26850 SR-621
Fresno

, OH

Agricultural development and cultivation on steep lands led to severe soil erosion in the nation in the 1920s and 1930s. In response, the United States Department of Agriculture established the Soil Conservation Service (SCS) in 1935. The SCS established the North Appalachian Experimental Watershed (NAEW) in the hills of Coshocton County to study and develop methods of conserving soil and water resources. The Federal government and Coshocton County purchased 1,047 acres of land for the program and, in 1936, field research equipment was installed and buildings constructed. The Works Progress Administration (WPA) and Civilian Conservation Corps (CCC) provided labor near the program’s inception, as did the Civilian Public Service Agency during World War II. (Continued on other side)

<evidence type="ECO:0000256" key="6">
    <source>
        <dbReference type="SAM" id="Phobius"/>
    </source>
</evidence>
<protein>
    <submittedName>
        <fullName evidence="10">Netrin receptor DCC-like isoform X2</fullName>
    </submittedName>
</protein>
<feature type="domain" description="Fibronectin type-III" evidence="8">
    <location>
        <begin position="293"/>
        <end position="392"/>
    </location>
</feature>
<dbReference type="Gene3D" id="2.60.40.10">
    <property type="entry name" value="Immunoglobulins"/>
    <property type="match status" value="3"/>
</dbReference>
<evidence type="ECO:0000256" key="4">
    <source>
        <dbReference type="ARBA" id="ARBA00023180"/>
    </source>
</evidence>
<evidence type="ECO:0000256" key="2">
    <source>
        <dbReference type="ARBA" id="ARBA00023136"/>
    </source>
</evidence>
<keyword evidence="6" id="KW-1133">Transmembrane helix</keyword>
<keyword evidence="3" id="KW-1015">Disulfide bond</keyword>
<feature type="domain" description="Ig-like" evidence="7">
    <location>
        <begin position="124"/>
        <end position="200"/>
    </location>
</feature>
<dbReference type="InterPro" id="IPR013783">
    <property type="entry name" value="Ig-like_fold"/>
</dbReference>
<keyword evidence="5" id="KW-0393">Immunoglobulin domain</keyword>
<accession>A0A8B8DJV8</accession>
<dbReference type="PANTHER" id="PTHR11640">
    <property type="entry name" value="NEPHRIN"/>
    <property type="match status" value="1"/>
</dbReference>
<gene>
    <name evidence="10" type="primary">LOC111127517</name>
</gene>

NE corner of Lake Avenue & 27th Street
Ashtabula

, OH

Near this site, an iron truss bridge collapsed into the Ashtabula River during a blizzard, plunging a passenger train with 160 on board into the gulf below. Nearly 100 people were killed in this, one of the worst train disasters in American history. The most well known passengers were Philip Paul Bliss (1838-1876) and his wife, Lucy. A leading gospel songwriter, Bliss wrote more than 100 hymns including the music to “It Is Well With My Soul.” The unidentified were buried in a mass grave at Chestnut Grove Cemetery that is marked by a tall granite monument listing the names of those who died. The local hospital was founded as a result of this disaster and features an audio history in the James Lewis Smith Memorial Courtyard in front. The incident also led to reforms in bridge design and railroad safety.

1225 Mount Vernon Avenue
Marion

, OH